It’s hard to offer any solid guarantees about any type of cancer prevention. Genetics and environment can certainly play a role. Some cancers have been correlated to habits like smoking, while others appear to sometimes have a viral component, and still others seem to simply come out of nowhere. But even though we still don’t know everything about why cancer starts in one person and not another, we do know a great deal about the everyday habits that can significantly increase your chances of developing cancer in the mouth regardless of other factors. In fact, as far as researchers can tell us so far, the risk factors for oral cancer are overwhelmingly related to controllable lifestyle choices.
Of all the potential risk factors for oral cancer, smoking tobacco, using smokeless tobacco products, and drinking alcohol regularly and in excess continue to be the highest-risk lifestyle choices a person can make. And for those who combine smoking or smokeless tobacco with drinking regularly, this risk is compounded significantly.
Now it is true that in comparison to the incidences of other types of cancer, statistically oral cancer is still relatively rare. However, individuals are not statistics, and for those people who do develop oral cancer, the effects can be devastating. Whole portions of the tongue, cheek, and jawbone can be lost in the most severe cases. Even with the current advances in prosthetic reconstruction, the structure of the face and the function of the jaw will never be quite the same after that kind of damage. So why risk it at all when the simple choice to not use tobacco and to drink only in moderation could be the key to preventing oral cancer from ever developing?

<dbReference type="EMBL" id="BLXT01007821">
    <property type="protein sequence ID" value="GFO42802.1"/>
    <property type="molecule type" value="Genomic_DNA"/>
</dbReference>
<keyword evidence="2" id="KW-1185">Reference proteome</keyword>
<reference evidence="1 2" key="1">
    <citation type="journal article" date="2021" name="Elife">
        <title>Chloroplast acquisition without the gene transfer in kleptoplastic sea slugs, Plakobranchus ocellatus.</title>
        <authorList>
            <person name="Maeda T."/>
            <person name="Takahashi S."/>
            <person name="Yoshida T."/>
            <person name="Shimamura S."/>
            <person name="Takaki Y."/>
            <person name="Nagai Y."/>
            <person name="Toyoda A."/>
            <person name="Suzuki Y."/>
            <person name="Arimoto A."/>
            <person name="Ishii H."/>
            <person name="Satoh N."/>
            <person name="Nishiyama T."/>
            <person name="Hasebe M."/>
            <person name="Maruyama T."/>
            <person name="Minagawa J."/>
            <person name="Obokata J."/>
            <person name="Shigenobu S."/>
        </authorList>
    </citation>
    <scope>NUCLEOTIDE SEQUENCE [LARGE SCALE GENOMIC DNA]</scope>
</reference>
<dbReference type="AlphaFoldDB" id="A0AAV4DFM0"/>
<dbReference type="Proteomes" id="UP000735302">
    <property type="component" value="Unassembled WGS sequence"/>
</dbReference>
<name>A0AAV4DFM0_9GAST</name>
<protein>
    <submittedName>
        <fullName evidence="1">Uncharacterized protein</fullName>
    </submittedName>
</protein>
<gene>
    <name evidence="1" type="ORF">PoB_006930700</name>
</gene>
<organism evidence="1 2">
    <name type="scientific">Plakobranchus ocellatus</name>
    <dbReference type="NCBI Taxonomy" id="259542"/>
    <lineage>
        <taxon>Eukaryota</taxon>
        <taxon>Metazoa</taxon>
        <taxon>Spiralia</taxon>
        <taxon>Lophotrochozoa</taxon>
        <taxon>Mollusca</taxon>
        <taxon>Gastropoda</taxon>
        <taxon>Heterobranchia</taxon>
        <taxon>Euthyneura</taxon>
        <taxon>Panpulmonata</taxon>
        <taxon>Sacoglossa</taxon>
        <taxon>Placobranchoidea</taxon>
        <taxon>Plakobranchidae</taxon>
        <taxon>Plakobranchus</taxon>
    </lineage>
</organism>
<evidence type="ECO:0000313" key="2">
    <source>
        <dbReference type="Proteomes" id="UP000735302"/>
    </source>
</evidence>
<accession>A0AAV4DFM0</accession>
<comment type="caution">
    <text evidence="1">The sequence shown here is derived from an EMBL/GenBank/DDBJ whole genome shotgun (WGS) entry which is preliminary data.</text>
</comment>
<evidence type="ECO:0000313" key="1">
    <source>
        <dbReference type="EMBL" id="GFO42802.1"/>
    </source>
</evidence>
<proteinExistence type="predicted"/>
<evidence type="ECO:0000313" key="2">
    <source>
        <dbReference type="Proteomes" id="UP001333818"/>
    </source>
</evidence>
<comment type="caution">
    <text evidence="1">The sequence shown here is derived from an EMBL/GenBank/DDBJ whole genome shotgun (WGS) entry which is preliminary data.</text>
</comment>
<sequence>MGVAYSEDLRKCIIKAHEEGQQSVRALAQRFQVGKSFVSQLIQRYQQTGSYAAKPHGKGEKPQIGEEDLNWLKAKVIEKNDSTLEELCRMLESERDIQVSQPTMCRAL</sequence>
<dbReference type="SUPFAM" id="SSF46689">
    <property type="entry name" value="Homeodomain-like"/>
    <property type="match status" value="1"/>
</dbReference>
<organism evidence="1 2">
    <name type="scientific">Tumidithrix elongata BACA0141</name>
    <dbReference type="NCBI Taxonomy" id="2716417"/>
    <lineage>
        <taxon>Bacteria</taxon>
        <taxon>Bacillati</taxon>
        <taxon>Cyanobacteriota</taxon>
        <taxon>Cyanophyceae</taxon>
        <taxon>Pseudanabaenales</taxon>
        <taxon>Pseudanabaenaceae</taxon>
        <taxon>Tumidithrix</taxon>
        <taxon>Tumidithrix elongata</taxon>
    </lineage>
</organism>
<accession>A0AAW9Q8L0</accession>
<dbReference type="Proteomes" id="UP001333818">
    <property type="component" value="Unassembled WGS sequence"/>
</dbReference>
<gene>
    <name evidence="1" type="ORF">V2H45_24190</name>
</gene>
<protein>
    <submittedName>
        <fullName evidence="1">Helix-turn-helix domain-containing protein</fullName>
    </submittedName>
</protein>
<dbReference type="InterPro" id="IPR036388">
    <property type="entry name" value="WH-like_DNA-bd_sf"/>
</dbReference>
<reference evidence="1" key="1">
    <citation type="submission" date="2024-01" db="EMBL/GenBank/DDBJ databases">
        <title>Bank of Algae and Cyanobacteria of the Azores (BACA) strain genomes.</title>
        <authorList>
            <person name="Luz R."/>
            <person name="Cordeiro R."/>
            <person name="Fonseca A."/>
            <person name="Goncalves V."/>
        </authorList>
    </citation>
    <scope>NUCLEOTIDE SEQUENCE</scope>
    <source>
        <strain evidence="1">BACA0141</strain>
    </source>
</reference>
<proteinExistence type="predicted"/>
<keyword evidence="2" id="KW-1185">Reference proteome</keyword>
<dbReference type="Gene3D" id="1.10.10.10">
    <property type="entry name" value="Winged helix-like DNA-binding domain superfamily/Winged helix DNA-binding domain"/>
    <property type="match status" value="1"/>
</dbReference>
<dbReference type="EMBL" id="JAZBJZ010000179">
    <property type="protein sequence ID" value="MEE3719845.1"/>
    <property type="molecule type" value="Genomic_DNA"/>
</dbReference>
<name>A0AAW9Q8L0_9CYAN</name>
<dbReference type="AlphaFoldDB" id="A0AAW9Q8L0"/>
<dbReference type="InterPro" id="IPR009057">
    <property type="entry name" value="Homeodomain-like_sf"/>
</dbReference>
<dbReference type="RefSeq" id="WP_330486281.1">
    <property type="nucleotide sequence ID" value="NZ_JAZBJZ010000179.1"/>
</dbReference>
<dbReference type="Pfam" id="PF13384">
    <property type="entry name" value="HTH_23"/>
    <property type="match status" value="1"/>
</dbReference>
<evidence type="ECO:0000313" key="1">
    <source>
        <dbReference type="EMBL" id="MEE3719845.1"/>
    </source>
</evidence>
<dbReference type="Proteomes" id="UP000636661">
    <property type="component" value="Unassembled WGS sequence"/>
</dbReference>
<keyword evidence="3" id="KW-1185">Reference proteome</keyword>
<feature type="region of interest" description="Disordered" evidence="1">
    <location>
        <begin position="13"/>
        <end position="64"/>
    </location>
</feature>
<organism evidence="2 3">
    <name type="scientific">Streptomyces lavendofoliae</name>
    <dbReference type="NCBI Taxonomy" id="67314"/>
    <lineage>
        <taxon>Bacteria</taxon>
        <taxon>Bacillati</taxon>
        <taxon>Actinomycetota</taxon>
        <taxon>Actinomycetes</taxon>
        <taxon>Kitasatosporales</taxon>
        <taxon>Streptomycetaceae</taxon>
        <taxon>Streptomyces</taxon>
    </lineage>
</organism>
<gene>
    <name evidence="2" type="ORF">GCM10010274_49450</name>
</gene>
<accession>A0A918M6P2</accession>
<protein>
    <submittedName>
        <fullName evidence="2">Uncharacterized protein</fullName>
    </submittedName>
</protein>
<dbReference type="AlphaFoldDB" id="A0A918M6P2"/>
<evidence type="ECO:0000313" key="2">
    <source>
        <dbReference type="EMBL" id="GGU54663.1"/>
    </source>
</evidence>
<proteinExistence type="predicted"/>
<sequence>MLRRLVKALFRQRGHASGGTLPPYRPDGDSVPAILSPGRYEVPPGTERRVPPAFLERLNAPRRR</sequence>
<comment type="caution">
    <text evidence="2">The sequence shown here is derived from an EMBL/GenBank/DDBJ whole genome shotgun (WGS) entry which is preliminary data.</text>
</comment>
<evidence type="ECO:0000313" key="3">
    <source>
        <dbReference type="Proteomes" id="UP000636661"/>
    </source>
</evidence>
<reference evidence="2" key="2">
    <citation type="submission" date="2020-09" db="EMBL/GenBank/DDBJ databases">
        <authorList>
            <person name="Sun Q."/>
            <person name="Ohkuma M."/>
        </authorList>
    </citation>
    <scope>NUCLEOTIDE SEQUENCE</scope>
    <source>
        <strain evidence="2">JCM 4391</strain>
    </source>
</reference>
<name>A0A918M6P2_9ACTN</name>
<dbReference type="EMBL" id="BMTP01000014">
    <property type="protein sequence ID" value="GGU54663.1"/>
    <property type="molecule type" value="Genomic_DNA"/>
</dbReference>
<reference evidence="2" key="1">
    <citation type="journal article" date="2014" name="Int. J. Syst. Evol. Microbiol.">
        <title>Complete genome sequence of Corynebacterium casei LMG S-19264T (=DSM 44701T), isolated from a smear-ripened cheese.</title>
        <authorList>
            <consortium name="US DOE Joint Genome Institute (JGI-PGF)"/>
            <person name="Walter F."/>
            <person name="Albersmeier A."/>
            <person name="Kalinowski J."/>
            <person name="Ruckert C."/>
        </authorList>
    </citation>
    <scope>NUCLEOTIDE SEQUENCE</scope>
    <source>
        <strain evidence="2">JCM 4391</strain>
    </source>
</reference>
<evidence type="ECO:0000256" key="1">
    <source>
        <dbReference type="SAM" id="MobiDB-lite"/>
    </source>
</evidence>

Unfortunately, the answers are not that simple. Alcohol and the nicotine found in tobacco both have addictive properties, and once a person starts a habit with one or both, it can be very difficult to break it. Certainly, helping our children to avoid starting these habits at all is the best first step in the fight against oral cancer. But many pre-teens, teens, and young adults still remain unaware of the risks. It is an undeniable characteristic of youth to believe in invincibility, but it is also striking how undereducated many young people still are about how the choices they are making right now could affect their health in the long-term.
Of specific concern right now is the growing use of smokeless tobacco products among teenagers. A recent study published in the Journal of the American Academy of Pediatrics, indicates that 5.6 percent of American teenagers use smokeless tobacco products. That seems like a small number, but it shouldn’t. The most recent 2012 US Census data estimates that there are 21.2 million 15 to 19 year-olds living in the United States. That means that well over a million American teenagers are likely using smokeless tobacco products right now. What is even more disturbing about the research findings is that the majority of these students using smokeless tobacco tend to perceive all tobacco products, smokeless or not, as less harmful overall.
Clearly, we need to do a better job of informing young people of all the dangers associated with excessive tobacco and alcohol use. In that effort, I have created a new resource this month discussing the multiple ways that cancer can affect the mouth so that you will be able to have more informed conversations with your children about all the potential dangers of starting these habits.